Updated: Mar 24
The first industrial revolution emerged in the 18th century and introduced the world to steam-powered mechanisation.
The second industrial revolution brought electricity, the internal combustion engine, and the creation of new mass-production industries towards the end of the 19th century.
The third industrial revolution came in the second half of the 20th century and introduced information technology, electronics, and the start of high-level automation.
That brings us to the Fourth Industrial Revolution we find ourselves in now. The fourth started early in the turn of the millennium and brought with it new technologies such as artificial intelligence, cloud computing, the Internet of Things, rapid digitization, advanced wireless technologies, and big data analytics.
These concepts that are shaping the world as we know it are being adopted more rapidly and more frequently every day. The emergence of a worldwide pandemic (COVID-19) can be pointed to as one of the largest accelerators of the fourth industrial revolution.
Enterprises, companies, corporations, governments, economies all had to adapt to the rapid changes that were forced onto the world. Especially in the technology space. Working from home might not have been one of the aspects associated with the fourth industrial revolution, but it forced companies into looking into 4IR solutions to keep the doors open and their business relevant.
Solutions like the automation of repetitive work and tasks that could be replaced through digital automation and robotics. Communication and integration solutions that could set businesses up to work from anywhere in the world and deliver to its customers anywhere in the world. Automation and integration, key pillars of the fourth industrial revolution became even more important during the COVID-19 pandemic.
Where to start with automation and integration and what tools to use?
At First Digital we know a bit about automation and integration and for years have been in the business of helping organisations automate and integrate their business processes. We make use of multiple tools to help facilitate the journey:
No Code/Low Code Platforms
With No-Code and Low-Code platforms businesses are enabled to design and develop solutions without the need to write traditional “code”. Most of these platforms make use of visual modelling and prebuilt functionality to reduce solution complexity and delivery effort. Reduced effort and delivery time generally leads to more efficient solution delivery. Some of these platforms are referred to as rapid development tools, capable of delivering solutions faster than traditional coding.
No-Code and Low-Code platforms and solutions are a great first step for organisations to start or enhance their digital transformation journey. In large enterprises, some IT teams are not able to cope with the growing demand for solutions. No-Code and Low-Code platforms are great at enabling more people within an organisation to start building solutions for themselves. More solutions then get created and the IT team can refocus their priorities.
Businesses continue to grow bigger, requirements increase, and more technology is being used to solve complex problems. With the rapid growth of systems in the world, there is a growing need for all these systems to be able to integrate and communicate with each other. Systems need to integrate across departments, across domains, across provinces, across countries and in some cases even across the earth’s atmosphere.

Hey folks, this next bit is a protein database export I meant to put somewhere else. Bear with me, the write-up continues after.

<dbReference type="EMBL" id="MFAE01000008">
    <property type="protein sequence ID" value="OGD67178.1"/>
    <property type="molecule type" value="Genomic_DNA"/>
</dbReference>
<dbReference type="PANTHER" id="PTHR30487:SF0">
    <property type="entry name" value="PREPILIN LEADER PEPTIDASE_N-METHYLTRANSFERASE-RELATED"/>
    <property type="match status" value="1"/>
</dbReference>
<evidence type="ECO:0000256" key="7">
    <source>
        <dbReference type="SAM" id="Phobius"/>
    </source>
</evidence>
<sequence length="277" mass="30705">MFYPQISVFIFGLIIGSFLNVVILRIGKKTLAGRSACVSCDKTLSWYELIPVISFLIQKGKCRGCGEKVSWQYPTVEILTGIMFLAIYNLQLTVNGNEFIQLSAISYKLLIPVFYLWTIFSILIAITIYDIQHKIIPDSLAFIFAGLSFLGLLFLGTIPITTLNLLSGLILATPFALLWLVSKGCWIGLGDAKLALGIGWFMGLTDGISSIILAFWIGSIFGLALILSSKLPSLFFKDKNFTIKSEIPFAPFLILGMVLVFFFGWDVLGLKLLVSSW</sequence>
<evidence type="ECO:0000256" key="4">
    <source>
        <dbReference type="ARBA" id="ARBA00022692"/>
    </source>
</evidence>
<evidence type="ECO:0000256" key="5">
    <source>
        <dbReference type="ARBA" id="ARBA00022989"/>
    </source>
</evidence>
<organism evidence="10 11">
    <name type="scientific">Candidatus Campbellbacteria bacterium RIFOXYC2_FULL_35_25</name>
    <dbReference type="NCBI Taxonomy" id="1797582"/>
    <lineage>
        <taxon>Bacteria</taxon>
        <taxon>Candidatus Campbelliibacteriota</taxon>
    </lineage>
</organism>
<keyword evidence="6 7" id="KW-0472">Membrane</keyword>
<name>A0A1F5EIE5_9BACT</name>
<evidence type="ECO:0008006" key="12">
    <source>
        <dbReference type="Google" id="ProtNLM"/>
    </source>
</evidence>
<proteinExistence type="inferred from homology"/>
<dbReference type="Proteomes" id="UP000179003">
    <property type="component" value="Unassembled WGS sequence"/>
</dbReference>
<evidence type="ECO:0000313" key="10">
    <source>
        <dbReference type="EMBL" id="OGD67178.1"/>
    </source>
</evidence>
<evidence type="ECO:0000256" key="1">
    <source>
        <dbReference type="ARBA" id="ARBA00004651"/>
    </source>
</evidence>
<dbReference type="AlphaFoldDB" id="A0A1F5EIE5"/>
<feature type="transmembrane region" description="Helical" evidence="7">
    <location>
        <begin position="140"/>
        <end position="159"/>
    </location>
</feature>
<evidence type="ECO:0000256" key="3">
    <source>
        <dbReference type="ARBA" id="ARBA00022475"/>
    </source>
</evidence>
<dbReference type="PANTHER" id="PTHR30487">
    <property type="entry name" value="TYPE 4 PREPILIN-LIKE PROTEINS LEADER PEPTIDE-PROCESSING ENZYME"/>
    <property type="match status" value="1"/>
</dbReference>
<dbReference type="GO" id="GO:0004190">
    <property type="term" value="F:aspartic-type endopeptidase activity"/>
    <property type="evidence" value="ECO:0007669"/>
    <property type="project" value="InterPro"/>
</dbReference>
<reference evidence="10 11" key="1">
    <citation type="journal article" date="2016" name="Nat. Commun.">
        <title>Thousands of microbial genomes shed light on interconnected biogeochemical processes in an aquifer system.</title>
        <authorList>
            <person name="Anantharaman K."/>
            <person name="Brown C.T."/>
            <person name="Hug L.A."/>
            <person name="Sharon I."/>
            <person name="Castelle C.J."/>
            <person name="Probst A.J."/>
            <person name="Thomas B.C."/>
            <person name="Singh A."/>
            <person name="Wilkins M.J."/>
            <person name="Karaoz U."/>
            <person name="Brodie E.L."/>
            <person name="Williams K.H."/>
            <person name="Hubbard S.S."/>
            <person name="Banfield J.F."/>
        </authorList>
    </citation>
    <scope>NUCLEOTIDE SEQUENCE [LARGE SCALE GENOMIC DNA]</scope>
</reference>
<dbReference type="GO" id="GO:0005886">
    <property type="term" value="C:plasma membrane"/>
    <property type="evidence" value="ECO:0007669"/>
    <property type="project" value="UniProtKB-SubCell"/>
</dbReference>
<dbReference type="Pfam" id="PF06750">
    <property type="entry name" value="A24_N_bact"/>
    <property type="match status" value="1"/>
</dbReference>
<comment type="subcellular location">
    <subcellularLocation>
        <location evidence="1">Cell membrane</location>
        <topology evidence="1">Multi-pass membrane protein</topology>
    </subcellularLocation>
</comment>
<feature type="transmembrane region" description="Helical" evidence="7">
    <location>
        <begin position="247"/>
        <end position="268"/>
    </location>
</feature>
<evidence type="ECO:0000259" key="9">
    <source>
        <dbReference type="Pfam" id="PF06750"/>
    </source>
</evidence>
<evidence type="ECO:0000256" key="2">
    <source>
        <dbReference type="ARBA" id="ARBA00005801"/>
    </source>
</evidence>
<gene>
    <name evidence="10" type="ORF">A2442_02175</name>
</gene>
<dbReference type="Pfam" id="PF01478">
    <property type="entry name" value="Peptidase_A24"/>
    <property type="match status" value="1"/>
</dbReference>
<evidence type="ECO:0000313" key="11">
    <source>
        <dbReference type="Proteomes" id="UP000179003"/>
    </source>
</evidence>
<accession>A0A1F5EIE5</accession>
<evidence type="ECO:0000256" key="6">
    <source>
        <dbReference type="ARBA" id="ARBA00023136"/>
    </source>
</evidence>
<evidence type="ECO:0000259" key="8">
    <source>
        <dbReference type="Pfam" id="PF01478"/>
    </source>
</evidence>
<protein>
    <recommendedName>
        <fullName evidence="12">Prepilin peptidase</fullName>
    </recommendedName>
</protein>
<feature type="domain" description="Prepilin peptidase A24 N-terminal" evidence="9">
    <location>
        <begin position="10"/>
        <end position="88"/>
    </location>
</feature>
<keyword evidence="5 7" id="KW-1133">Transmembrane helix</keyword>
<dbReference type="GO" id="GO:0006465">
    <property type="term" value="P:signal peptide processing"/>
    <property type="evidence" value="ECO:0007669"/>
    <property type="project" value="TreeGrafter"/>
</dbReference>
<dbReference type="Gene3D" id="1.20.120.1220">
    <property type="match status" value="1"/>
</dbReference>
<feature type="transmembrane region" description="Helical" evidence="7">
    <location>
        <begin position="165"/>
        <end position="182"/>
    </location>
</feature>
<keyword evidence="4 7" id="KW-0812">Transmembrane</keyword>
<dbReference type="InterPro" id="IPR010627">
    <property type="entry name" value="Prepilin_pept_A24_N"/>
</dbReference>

From an information technology perspective, this calls for the need for integration. Now in this context integration is not a small problem that can be solved with a single tool. In some cases, solutions need to be designed and architected to ensure data is integrated through multiple systems. The art is to design these integrations effective and efficiently without introducing unnecessary complexity into the system.
Integration also plays a critical role in true process automation. Processes are truly automated once it can span over multiple systems and users and data flow end to end.
Cloud computing is not only the future but should be the present. No organisation can roll out an effective digital transformation strategy without the use of The Cloud. It can be described as the information technology backbone to prepare any organisation for the fourth industrial revolution. Cloud computing is a key enabler and makes solutions like artificial intelligence, big data and machine learning available within minutes if not seconds.
It is a key transformer within organisations and is changing traditional capital expenditure to operational expenditure. No longer is there a need to invest in a tin that may or may not be utilized in its limited capacity, now is the time where companies can instantly have access to a larger set of resources and only pay for what they need when they need it.
Terms like software as a service (SaaS), infrastructure as a service (IaaS) and platform as a service (PaaS) are encompassed within cloud computing. These services directly extend to and include automation and integration solutions. Thus, adding more truth to the fact that cloud computing is an enabler for the fourth industrial revolution.
The importance of this revolution can be seen by the actions of President Cyril Ramaphosa when in early 2020 he established a Presidential Commission of the Fourth Industrial Revolution to develop an integrated national response strategy. He asserted that the ability to harness the 4IR rested on the forging of partnerships and relying on industry experts for guidance.
At First Digital we have been forging partnerships with our customers to guide them on their automation and integration journey and through that partnership assisting them to harness the fourth industrial revolution. Contact First Digital if your organisation has questions on how to harness the fourth industrial revolution.